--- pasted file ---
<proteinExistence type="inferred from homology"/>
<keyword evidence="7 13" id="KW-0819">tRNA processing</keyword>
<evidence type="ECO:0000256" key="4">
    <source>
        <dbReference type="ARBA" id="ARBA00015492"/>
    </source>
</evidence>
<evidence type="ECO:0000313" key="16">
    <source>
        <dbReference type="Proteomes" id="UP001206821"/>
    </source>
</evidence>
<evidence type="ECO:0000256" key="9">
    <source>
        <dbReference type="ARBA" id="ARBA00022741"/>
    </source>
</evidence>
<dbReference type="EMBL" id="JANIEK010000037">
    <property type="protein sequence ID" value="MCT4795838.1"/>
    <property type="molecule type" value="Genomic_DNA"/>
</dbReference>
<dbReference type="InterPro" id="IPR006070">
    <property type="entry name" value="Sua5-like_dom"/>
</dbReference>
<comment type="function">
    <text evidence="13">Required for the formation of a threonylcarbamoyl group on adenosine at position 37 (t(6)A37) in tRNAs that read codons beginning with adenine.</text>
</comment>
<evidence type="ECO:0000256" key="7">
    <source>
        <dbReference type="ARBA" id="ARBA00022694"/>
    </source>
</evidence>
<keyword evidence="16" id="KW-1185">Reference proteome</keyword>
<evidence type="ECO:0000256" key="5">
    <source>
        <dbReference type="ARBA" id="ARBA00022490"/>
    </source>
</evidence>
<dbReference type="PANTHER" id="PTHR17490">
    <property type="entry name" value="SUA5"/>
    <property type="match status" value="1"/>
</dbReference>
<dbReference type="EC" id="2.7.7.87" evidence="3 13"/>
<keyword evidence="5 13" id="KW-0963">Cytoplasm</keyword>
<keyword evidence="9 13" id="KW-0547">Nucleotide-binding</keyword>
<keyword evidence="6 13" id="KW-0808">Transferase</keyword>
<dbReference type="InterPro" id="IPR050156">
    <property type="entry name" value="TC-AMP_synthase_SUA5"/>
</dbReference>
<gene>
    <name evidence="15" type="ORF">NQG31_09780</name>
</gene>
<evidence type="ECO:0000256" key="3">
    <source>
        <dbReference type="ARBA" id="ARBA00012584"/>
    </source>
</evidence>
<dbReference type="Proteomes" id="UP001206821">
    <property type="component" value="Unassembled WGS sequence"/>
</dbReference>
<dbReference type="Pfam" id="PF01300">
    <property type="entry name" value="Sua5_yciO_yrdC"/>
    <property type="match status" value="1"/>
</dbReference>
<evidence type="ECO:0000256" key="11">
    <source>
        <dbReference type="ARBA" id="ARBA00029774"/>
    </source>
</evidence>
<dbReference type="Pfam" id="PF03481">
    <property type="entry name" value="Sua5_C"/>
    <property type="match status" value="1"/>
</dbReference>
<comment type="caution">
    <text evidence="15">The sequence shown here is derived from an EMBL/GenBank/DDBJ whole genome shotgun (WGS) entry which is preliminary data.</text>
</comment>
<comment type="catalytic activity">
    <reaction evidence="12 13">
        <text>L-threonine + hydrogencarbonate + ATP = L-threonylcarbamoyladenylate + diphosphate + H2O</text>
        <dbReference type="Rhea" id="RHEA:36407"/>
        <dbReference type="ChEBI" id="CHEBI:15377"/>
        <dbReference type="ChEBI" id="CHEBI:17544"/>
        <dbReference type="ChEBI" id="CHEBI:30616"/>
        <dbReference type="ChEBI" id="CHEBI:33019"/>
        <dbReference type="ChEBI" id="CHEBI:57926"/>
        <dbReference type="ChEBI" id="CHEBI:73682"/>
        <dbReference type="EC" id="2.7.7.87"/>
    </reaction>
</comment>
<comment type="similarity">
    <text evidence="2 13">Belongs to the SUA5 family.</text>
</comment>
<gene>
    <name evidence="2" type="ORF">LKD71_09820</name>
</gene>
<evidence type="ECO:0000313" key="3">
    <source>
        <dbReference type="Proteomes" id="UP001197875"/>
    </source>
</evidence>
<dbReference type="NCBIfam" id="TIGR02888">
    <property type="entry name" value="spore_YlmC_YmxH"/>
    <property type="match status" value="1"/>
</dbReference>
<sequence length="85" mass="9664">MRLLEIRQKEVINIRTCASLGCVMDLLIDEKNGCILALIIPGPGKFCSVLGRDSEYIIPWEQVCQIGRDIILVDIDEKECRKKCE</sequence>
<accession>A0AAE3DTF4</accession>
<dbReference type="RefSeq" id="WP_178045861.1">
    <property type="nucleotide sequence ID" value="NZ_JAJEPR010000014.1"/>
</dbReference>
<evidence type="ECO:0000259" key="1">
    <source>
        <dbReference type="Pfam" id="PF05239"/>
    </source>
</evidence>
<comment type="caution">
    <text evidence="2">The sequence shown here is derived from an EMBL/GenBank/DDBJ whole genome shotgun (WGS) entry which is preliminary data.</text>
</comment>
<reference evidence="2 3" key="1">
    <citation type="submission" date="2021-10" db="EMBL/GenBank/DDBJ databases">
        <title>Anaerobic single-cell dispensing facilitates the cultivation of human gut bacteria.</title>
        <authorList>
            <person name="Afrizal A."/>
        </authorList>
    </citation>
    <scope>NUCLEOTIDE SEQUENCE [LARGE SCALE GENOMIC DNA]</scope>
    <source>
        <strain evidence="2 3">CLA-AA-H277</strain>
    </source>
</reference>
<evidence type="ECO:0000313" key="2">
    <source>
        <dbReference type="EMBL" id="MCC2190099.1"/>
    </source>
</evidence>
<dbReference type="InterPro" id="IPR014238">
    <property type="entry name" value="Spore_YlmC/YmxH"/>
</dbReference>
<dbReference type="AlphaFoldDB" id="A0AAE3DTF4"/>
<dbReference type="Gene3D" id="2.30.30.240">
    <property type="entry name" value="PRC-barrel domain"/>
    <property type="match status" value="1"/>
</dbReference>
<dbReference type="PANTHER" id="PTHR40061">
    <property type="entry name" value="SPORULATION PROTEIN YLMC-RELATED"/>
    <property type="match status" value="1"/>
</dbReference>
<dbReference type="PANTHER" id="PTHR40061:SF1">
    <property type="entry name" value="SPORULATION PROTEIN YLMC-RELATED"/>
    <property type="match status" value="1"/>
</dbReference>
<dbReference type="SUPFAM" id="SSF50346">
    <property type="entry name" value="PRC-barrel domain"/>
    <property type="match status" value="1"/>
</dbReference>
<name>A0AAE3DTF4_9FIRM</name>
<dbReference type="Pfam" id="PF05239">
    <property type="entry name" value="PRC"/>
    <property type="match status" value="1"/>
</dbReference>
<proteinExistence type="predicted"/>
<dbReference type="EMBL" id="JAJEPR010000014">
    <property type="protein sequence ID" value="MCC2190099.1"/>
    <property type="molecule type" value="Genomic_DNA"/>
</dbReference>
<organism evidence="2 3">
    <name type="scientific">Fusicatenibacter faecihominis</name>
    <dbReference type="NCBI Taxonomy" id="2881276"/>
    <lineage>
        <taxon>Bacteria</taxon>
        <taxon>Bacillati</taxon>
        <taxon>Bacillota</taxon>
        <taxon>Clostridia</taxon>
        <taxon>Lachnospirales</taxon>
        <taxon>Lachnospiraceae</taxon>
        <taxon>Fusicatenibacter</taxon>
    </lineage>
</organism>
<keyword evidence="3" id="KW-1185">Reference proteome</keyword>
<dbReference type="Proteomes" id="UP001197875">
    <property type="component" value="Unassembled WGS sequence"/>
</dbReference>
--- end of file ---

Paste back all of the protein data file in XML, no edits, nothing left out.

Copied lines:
<proteinExistence type="inferred from homology"/>
<keyword evidence="7 13" id="KW-0819">tRNA processing</keyword>
<evidence type="ECO:0000256" key="4">
    <source>
        <dbReference type="ARBA" id="ARBA00015492"/>
    </source>
</evidence>
<evidence type="ECO:0000313" key="16">
    <source>
        <dbReference type="Proteomes" id="UP001206821"/>
    </source>
</evidence>
<evidence type="ECO:0000256" key="9">
    <source>
        <dbReference type="ARBA" id="ARBA00022741"/>
    </source>
</evidence>
<dbReference type="EMBL" id="JANIEK010000037">
    <property type="protein sequence ID" value="MCT4795838.1"/>
    <property type="molecule type" value="Genomic_DNA"/>
</dbReference>
<dbReference type="InterPro" id="IPR006070">
    <property type="entry name" value="Sua5-like_dom"/>
</dbReference>
<comment type="function">
    <text evidence="13">Required for the formation of a threonylcarbamoyl group on adenosine at position 37 (t(6)A37) in tRNAs that read codons beginning with adenine.</text>
</comment>
<evidence type="ECO:0000256" key="7">
    <source>
        <dbReference type="ARBA" id="ARBA00022694"/>
    </source>
</evidence>
<keyword evidence="16" id="KW-1185">Reference proteome</keyword>
<evidence type="ECO:0000256" key="5">
    <source>
        <dbReference type="ARBA" id="ARBA00022490"/>
    </source>
</evidence>
<dbReference type="PANTHER" id="PTHR17490">
    <property type="entry name" value="SUA5"/>
    <property type="match status" value="1"/>
</dbReference>
<dbReference type="EC" id="2.7.7.87" evidence="3 13"/>
<keyword evidence="5 13" id="KW-0963">Cytoplasm</keyword>
<keyword evidence="9 13" id="KW-0547">Nucleotide-binding</keyword>
<keyword evidence="6 13" id="KW-0808">Transferase</keyword>
<dbReference type="InterPro" id="IPR050156">
    <property type="entry name" value="TC-AMP_synthase_SUA5"/>
</dbReference>
<gene>
    <name evidence="15" type="ORF">NQG31_09780</name>
</gene>
<evidence type="ECO:0000256" key="3">
    <source>
        <dbReference type="ARBA" id="ARBA00012584"/>
    </source>
</evidence>
<dbReference type="Proteomes" id="UP001206821">
    <property type="component" value="Unassembled WGS sequence"/>
</dbReference>
<dbReference type="Pfam" id="PF01300">
    <property type="entry name" value="Sua5_yciO_yrdC"/>
    <property type="match status" value="1"/>
</dbReference>
<evidence type="ECO:0000256" key="11">
    <source>
        <dbReference type="ARBA" id="ARBA00029774"/>
    </source>
</evidence>
<dbReference type="Pfam" id="PF03481">
    <property type="entry name" value="Sua5_C"/>
    <property type="match status" value="1"/>
</dbReference>
<comment type="caution">
    <text evidence="15">The sequence shown here is derived from an EMBL/GenBank/DDBJ whole genome shotgun (WGS) entry which is preliminary data.</text>
</comment>
<comment type="catalytic activity">
    <reaction evidence="12 13">
        <text>L-threonine + hydrogencarbonate + ATP = L-threonylcarbamoyladenylate + diphosphate + H2O</text>
        <dbReference type="Rhea" id="RHEA:36407"/>
        <dbReference type="ChEBI" id="CHEBI:15377"/>
        <dbReference type="ChEBI" id="CHEBI:17544"/>
        <dbReference type="ChEBI" id="CHEBI:30616"/>
        <dbReference type="ChEBI" id="CHEBI:33019"/>
        <dbReference type="ChEBI" id="CHEBI:57926"/>
        <dbReference type="ChEBI" id="CHEBI:73682"/>
        <dbReference type="EC" id="2.7.7.87"/>
    </reaction>
</comment>
<comment type="similarity">
    <text evidence="2 13">Belongs to the SUA5 family.</text>
</comment>
<gene>
    <name evidence="2" type="ORF">LKD71_09820</name>
</gene>
<evidence type="ECO:0000313" key="3">
    <source>
        <dbReference type="Proteomes" id="UP001197875"/>
    </source>
</evidence>
<dbReference type="NCBIfam" id="TIGR02888">
    <property type="entry name" value="spore_YlmC_YmxH"/>
    <property type="match status" value="1"/>
</dbReference>
<sequence length="85" mass="9664">MRLLEIRQKEVINIRTCASLGCVMDLLIDEKNGCILALIIPGPGKFCSVLGRDSEYIIPWEQVCQIGRDIILVDIDEKECRKKCE</sequence>
<accession>A0AAE3DTF4</accession>
<dbReference type="RefSeq" id="WP_178045861.1">
    <property type="nucleotide sequence ID" value="NZ_JAJEPR010000014.1"/>
</dbReference>
<evidence type="ECO:0000259" key="1">
    <source>
        <dbReference type="Pfam" id="PF05239"/>
    </source>
</evidence>
<comment type="caution">
    <text evidence="2">The sequence shown here is derived from an EMBL/GenBank/DDBJ whole genome shotgun (WGS) entry which is preliminary data.</text>
</comment>
<reference evidence="2 3" key="1">
    <citation type="submission" date="2021-10" db="EMBL/GenBank/DDBJ databases">
        <title>Anaerobic single-cell dispensing facilitates the cultivation of human gut bacteria.</title>
        <authorList>
            <person name="Afrizal A."/>
        </authorList>
    </citation>
    <scope>NUCLEOTIDE SEQUENCE [LARGE SCALE GENOMIC DNA]</scope>
    <source>
        <strain evidence="2 3">CLA-AA-H277</strain>
    </source>
</reference>
<evidence type="ECO:0000313" key="2">
    <source>
        <dbReference type="EMBL" id="MCC2190099.1"/>
    </source>
</evidence>
<dbReference type="InterPro" id="IPR014238">
    <property type="entry name" value="Spore_YlmC/YmxH"/>
</dbReference>
<dbReference type="AlphaFoldDB" id="A0AAE3DTF4"/>
<dbReference type="Gene3D" id="2.30.30.240">
    <property type="entry name" value="PRC-barrel domain"/>
    <property type="match status" value="1"/>
</dbReference>
<dbReference type="PANTHER" id="PTHR40061">
    <property type="entry name" value="SPORULATION PROTEIN YLMC-RELATED"/>
    <property type="match status" value="1"/>
</dbReference>
<dbReference type="PANTHER" id="PTHR40061:SF1">
    <property type="entry name" value="SPORULATION PROTEIN YLMC-RELATED"/>
    <property type="match status" value="1"/>
</dbReference>
<dbReference type="SUPFAM" id="SSF50346">
    <property type="entry name" value="PRC-barrel domain"/>
    <property type="match status" value="1"/>
</dbReference>
<name>A0AAE3DTF4_9FIRM</name>
<dbReference type="Pfam" id="PF05239">
    <property type="entry name" value="PRC"/>
    <property type="match status" value="1"/>
</dbReference>
<proteinExistence type="predicted"/>
<dbReference type="EMBL" id="JAJEPR010000014">
    <property type="protein sequence ID" value="MCC2190099.1"/>
    <property type="molecule type" value="Genomic_DNA"/>
</dbReference>
<organism evidence="2 3">
    <name type="scientific">Fusicatenibacter faecihominis</name>
    <dbReference type="NCBI Taxonomy" id="2881276"/>
    <lineage>
        <taxon>Bacteria</taxon>
        <taxon>Bacillati</taxon>
        <taxon>Bacillota</taxon>
        <taxon>Clostridia</taxon>
        <taxon>Lachnospirales</taxon>
        <taxon>Lachnospiraceae</taxon>
        <taxon>Fusicatenibacter</taxon>
    </lineage>
</organism>
<keyword evidence="3" id="KW-1185">Reference proteome</keyword>
<dbReference type="Proteomes" id="UP001197875">
    <property type="component" value="Unassembled WGS sequence"/>
</dbReference>